I have a file full of recipes with scribbles on them that I've ripped from magazines. I fiddle and scribble on every recipe I use in a cookbook, and so do they. If a cookbook is free of pen marks, I never used it. And I love a huge variety of food--Italian, Mediterranean, Thai, and Southern.
In my romances and mysteries, I try to match the food the people like to their personalities. Because cooking is a personal expression of who you are and what you like. Paula and Tyne--in ROMANCE ON TAP and SPICING THINGS UP--are chefs, so I wanted them to make more exotic/fancy foods. Daphne and Miriam--in SPICING THINGS UP and FIRST KISS, ON THE HOUSE, don't cook at all...and it's better that way:)
In my new mystery series, the only person who likes to cook in her family is Jazzi, so she has her family over every Sunday for a meal, so they can eat with each other and catch up on each others' news. Food is a social event. Jazzi loves to cook, but her food is mostly family oriented.
In the excerpt I'm going to share, Jazzi and her cousin Jerod found their aunt's skeleton in the house they're starting to renovate. Everyone thought their aunt left River Bluffs and never looked back, but she'd been in River Bluffs the entire time...only dead. Hope you enjoy it!
Most Sunday meals were filled with teasing and laughter, catching up with each other, but families were there for each other through good times and bad. They’d weather Lynda’s past and death together. For the moment, though, Jazzi pushed her aunt out of her mind while she cut cantaloupe slices and wrapped them in prosciutto. Then she made the toppings for the bruschetta—diced fresh tomatoes with basil for some and a white bean puree for others. She was sautéing the shrimp and scallops when Jerod and Franny came.
Jazzi added white wine and chicken broth to the pan, then turned and frowned at them. “No kids?”
Franny put a relish tray on the table—her usual contribution to the meal. Franny and stoves were never simpatico. “My parents wanted to take them to the zoo. I figured that might be a good thing if we’re going to sit around talking about a skeleton today.”
“Yeah, I can see that.” Jazzi tossed halved cherry tomatoes and baby spinach in the pan.
Jerod went to grab a beer when Ansel gave a quick knock on the door and held it open for George. “I had to bring him today,” he told Franny. “Emily locked him in the bathroom when I was getting ready to leave.”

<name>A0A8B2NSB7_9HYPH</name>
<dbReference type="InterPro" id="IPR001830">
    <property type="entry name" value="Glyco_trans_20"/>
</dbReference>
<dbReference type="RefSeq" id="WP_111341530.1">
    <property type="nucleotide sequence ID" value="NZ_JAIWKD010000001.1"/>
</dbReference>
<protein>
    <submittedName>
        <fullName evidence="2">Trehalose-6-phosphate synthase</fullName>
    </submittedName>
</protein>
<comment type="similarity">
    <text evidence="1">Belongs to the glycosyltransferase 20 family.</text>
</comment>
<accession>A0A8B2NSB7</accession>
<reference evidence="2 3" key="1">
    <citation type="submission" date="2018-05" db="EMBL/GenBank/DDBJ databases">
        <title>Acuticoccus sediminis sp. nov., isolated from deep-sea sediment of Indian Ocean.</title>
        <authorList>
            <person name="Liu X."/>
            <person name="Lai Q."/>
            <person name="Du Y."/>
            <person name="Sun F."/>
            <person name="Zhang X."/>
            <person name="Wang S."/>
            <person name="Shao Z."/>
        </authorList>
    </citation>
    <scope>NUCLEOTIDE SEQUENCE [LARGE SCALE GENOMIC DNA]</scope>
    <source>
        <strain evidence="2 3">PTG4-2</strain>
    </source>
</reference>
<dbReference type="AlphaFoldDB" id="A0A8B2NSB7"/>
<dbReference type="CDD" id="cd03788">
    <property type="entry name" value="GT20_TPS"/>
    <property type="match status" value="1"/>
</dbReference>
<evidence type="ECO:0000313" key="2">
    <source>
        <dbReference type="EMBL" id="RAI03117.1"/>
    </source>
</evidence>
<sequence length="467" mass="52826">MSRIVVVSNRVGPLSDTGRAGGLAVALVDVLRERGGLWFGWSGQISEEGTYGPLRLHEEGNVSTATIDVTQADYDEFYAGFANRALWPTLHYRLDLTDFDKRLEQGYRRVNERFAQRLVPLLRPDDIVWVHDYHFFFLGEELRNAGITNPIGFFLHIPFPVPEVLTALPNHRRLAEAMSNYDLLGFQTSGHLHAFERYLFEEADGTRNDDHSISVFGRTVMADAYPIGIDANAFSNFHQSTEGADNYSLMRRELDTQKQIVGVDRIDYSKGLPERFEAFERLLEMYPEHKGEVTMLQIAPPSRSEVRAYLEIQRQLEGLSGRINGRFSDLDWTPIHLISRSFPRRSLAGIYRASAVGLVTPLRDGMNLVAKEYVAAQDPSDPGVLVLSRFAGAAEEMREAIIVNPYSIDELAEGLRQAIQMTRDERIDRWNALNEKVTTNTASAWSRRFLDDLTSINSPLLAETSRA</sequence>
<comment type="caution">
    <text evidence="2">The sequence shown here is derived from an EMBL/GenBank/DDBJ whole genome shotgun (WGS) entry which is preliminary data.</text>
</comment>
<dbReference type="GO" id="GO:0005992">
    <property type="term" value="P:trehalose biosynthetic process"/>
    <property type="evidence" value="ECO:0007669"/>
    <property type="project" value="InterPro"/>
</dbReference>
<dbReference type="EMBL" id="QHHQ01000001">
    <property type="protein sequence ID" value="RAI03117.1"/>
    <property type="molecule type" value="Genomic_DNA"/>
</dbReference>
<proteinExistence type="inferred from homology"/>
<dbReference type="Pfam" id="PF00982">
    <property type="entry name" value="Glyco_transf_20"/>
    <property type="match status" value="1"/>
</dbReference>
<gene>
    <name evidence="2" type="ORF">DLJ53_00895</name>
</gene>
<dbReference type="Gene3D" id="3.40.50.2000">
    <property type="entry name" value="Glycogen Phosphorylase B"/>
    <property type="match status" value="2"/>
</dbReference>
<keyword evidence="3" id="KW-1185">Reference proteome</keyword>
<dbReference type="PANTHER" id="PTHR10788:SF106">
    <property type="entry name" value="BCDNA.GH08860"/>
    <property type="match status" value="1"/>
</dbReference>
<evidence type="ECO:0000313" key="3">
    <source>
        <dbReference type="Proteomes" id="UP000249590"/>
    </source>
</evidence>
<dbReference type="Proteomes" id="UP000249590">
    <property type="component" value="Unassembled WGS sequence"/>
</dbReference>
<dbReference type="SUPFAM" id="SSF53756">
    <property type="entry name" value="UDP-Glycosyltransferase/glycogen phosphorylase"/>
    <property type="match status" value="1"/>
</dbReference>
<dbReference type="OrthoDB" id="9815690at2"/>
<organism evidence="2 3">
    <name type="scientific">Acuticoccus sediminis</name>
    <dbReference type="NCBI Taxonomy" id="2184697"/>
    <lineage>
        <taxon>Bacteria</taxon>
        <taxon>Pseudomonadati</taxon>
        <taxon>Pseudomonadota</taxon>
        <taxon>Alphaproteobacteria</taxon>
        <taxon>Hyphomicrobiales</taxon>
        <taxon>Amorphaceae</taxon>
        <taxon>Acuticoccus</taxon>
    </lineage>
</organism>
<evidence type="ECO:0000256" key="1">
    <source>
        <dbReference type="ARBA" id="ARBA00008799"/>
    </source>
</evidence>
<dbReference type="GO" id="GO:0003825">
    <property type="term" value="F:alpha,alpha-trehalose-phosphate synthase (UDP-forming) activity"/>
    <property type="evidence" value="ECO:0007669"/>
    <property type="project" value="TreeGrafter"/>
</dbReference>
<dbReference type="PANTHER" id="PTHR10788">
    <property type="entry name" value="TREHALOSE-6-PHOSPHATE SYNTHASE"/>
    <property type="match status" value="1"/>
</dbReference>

Jazzi bent to pet the pug behind his ears. She wouldn’t be surprised if Ansel insisted they eat at outdoor cafés from now on, so that George could come, too.
Franny gave Ansel a sympathetic look. “I always worry about the kids when I leave them, but it’s good to separate from each other once in a while. It builds strength. You don’t want George to be too dependent on you, do you?”
Ansel looked shocked. “George likes alone time once in a while, but he’s never been locked in the bathroom before.”
Emily probably did it to bother Ansel. Jazzi gave George one last pat and started to put glasses on the table. Ansel reached for a deviled egg when there was another quick knock at the door and Dad and Mom came in with Arnie. Dad carried three pies, stacked on top of each other, into the kitchen.
“Hey, good to see you!” Jerod went to pump Arnie’s hand. Their uncle had enjoyed giving Jerod a hard time while he was growing up. At Christmas, he always gave him a fake present before he gave him a real one. One year, when Arnie had heard that Jerod had been grounded for a week, he wrapped a piece of coal in an elaborate box. Jerod loved it.
Arnie looked at Jerod’s waistline and shook his head. “You’re not getting any thinner, kid.”
With a snort, Jerod reached for a deviled egg before Ansel took another one. “How’s retirement, old man? I heard you were just another Q-tip, soaking up the rays in Florida, now.”
If Arnie was a Q-tip with his thatch of pure white hair, he was a damned good-looking one, fit and healthy. Lynda would have had a good life with him.
“Come down and visit me sometime.” Arnie slapped Jerod on the shoulder. “I’ll take you out on my boat and we’ll do some deep-sea fishing. My house has a pool, and I belong to a golf club. I’ll show you a good time.”
Jerod looked at Franny, and she nodded. “Works for me.”
Just then, Grandma knocked and joined the party, followed by Jerod’s mom and dad. Jazzi took a second to study Grams and was relieved. She looked sharp today, like she was with them, mentally acute. She didn’t have the lost look she sometimes got.
Jazzi’s mom looked surprised. “I thought you weren’t coming.”
“And miss Arnie? I called Eli and he came to pick me up.” Jerod’s parents had grown as fond of Grams as Mom was, claiming her as part of their family now, too.
The front room was getting crowded when Olivia joined them.
“Sorry, Thane had to work today. I got a little bit of a late start.” Her sister looked around the room and braced herself. Jazzi understood. Everyone looked wired.
Underlying tension buzzed in the air, so Jazzi said, “Let’s eat. Everything’s ready.”
To make life easier, she’d divided the seafood pasta into two huge bowls, one for each end of the table. People jostled into their seats and passed platters. Jazzi put bottles of wine and beer on the table, and everyone grabbed for what they wanted.